Wine Production



LACCASE. Phenol-oxidizing enzymes not present unless produced in grapes by mold infection, but important in browning and related reactions of moldy grapes.

LACTIC ACID BACTERIA. Those bacteria capable of producing lactic acid (not present from grapes or yeasts) in wines, usually by malolactic fermentation. {See also Malolactic Fer mentation.)

LEES. Sediment, including dead yeast cells, which settles at the bottom of the vat or barrel following the end of the fermentation process. Gross lees are coarse sediments, but lighter, fine lees may settle after initial racking. The wine may be aged for an extended period on the fine lees, however, in what's called "sur lie" aging. Fine lees, the dead yeast cells leftover from fermentation, can enhance an aging wine with added richness, flavor and aroma complexity, and can also bind with excess tannins.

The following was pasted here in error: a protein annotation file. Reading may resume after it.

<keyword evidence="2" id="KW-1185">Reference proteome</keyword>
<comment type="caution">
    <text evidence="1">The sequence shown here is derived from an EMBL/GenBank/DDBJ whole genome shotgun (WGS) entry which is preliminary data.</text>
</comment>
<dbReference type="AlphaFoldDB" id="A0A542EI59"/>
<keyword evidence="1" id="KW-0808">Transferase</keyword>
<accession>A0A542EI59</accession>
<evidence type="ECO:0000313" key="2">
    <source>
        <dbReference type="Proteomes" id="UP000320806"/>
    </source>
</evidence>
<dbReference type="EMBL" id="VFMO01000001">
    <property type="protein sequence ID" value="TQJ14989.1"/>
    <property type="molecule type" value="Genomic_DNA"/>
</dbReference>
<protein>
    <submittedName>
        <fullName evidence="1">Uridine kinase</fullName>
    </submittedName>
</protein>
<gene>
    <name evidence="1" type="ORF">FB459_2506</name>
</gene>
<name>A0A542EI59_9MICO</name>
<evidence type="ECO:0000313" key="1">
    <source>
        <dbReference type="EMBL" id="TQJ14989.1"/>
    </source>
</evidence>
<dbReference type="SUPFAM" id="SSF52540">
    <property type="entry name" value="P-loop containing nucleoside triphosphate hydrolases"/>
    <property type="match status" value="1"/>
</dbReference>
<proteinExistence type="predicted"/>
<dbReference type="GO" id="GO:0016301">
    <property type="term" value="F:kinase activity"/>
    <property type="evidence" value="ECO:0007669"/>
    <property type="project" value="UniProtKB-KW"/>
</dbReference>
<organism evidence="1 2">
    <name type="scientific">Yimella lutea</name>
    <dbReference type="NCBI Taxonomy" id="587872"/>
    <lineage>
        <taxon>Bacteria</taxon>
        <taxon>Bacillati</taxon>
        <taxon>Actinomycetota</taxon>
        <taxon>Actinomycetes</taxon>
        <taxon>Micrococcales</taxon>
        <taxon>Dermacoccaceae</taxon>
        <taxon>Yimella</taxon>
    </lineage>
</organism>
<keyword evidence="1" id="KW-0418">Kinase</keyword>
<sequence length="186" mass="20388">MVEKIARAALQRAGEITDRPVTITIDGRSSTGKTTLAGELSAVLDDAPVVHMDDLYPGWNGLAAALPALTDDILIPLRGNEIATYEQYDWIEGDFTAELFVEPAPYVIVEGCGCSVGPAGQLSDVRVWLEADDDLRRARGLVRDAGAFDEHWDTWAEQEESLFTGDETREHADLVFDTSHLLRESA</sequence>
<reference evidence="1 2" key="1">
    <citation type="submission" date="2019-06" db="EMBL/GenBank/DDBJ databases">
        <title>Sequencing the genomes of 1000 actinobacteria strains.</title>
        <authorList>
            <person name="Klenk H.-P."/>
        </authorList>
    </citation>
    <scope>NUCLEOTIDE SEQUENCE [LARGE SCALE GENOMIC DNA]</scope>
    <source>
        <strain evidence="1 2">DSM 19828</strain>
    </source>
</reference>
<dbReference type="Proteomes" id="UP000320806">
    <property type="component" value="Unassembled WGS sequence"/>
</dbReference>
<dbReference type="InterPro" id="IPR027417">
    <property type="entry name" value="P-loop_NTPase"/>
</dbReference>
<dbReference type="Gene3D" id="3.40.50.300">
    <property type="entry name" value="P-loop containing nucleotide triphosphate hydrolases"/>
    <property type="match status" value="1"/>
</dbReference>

LIQUEUR D'EXPEDITION. Liquid containing wine and cane sugar, or rectified concentrated grape must, used to top up bottle-fermented sparkling wine after degorgement.

LIQUEUR DE TIRAGE. Mixture of sugar (or rectified concentrated grape must) and yeast added to base wine at the time of bottling to induce secondary fermentation in traditional method sparkling wine production.